Home‎ > ‎

Shit is not just a poor man’s problem

posted 19 Feb 2014, 05:04 by Sekuma Peter
A while back, a friend returned from a funeral of one the big men from his village. The man had served as a minister in one of past regimes and had generally lived a good life. My friend’s story from the big man’s funeral wasn’t about the pomp, which many often try to put up even at funerals in our rich world. It was about one shocking aspect of the man’s life. This big man had lived in Kampala and kept his village home like most Ugandans do but to the surprise of my friend this big man’s village home where he was buried had had no toilet/latrine facilities. The only standing structure had been quickly erected at the news of his passing. I was reminded of this story at a sanitation meeting that is taking place in Kampala, which brought participants from 21 countries.

When I first saw the theme“unclogging the blockages” I wondered if we had even anything blocked in the first place. Contrary to held myths that open-air defecation is done by poor people, this story of the big man shows that shit matters in Uganda are everyone’s problem.
Sanitation and especially disposal of human waste many times is not a priority even when people have money. In a country where 75% of the disease burden are preventable and sanitation related, we cannot simply relegate this problem to just a poor person’s problem. And because it is shaped as something distant in some slums and villages, like many problems of these areas, sanitation is the last on our government’s priority list. Our government annually spends Ushs 30 billion on treatment of sanitation related diseases but does little to provide the sanitation support- a preventive measure that would save our tax money.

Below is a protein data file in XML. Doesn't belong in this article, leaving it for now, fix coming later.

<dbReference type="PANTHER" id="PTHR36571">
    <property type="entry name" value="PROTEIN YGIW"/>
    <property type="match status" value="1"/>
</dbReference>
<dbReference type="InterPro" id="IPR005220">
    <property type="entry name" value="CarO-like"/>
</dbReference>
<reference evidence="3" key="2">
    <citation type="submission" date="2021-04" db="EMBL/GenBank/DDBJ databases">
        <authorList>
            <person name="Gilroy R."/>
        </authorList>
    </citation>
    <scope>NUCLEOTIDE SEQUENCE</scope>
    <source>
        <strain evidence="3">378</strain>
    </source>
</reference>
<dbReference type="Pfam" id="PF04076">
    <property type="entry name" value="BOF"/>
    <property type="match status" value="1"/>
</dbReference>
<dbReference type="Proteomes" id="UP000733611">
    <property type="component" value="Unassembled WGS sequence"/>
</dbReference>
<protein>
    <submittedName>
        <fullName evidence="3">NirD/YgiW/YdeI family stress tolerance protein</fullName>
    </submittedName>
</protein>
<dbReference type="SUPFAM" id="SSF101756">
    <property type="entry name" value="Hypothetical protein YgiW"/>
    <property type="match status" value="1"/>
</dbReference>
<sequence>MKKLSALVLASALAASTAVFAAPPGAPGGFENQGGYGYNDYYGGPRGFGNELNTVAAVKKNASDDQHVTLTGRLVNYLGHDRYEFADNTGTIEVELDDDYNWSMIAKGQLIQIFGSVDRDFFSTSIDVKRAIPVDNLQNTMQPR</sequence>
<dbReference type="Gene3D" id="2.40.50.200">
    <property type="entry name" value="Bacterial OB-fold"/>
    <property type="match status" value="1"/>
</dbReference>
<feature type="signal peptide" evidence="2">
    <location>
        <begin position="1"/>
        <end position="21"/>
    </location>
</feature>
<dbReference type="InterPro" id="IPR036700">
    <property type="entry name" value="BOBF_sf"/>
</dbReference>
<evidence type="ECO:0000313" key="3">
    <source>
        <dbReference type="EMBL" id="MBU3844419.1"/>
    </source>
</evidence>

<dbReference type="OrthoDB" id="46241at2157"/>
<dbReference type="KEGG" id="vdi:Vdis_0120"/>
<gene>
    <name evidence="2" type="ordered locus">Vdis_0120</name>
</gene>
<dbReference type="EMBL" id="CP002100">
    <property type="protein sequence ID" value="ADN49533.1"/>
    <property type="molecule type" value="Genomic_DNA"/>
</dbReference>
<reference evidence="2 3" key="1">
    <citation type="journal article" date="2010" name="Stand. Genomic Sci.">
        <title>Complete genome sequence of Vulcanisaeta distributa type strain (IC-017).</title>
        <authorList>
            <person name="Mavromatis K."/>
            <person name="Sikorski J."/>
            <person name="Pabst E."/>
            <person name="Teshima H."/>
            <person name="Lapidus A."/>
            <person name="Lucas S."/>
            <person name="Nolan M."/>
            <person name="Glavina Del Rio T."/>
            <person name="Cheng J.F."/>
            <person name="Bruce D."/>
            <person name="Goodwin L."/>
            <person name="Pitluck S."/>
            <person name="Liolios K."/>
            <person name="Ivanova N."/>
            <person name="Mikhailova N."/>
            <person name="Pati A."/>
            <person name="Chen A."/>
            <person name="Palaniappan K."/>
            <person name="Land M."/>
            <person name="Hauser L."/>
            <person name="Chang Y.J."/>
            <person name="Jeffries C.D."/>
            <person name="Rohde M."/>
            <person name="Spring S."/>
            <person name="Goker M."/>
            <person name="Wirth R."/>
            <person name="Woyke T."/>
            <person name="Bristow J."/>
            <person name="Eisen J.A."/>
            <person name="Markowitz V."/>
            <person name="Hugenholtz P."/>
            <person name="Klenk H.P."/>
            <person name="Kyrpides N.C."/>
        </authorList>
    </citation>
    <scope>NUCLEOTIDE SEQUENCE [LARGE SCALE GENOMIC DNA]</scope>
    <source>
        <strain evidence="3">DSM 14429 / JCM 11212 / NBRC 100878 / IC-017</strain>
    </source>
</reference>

In the last quarter the government spent only Ushs 5.5 million for sanitation but it will fork out 30 billon by end of the year to treat Ugandans. With corruption that has eaten away most of the systems and in a world where politics rule we can hardly implement even by-laws to ensure Ugandans meet sanitation standards that are well written in our policies.

Julian Kyomuhangi, an assistant commissioner in the Ministry of Health told this gathering that the politics had crippled enforcement of by-laws that aim to tackle open-air defecation. “We started enforcement to get Ugandans to build latrines and we were able to increase latrine coverage by 5% in a short time but we didn’t go far because some people came and said we were disturbing their voters.”  Incredible! These so called ‘some people’ are the leaders who stifle most of development by affirming ridiculous rights to their voters including the right to defecate wherever one feels like!  continue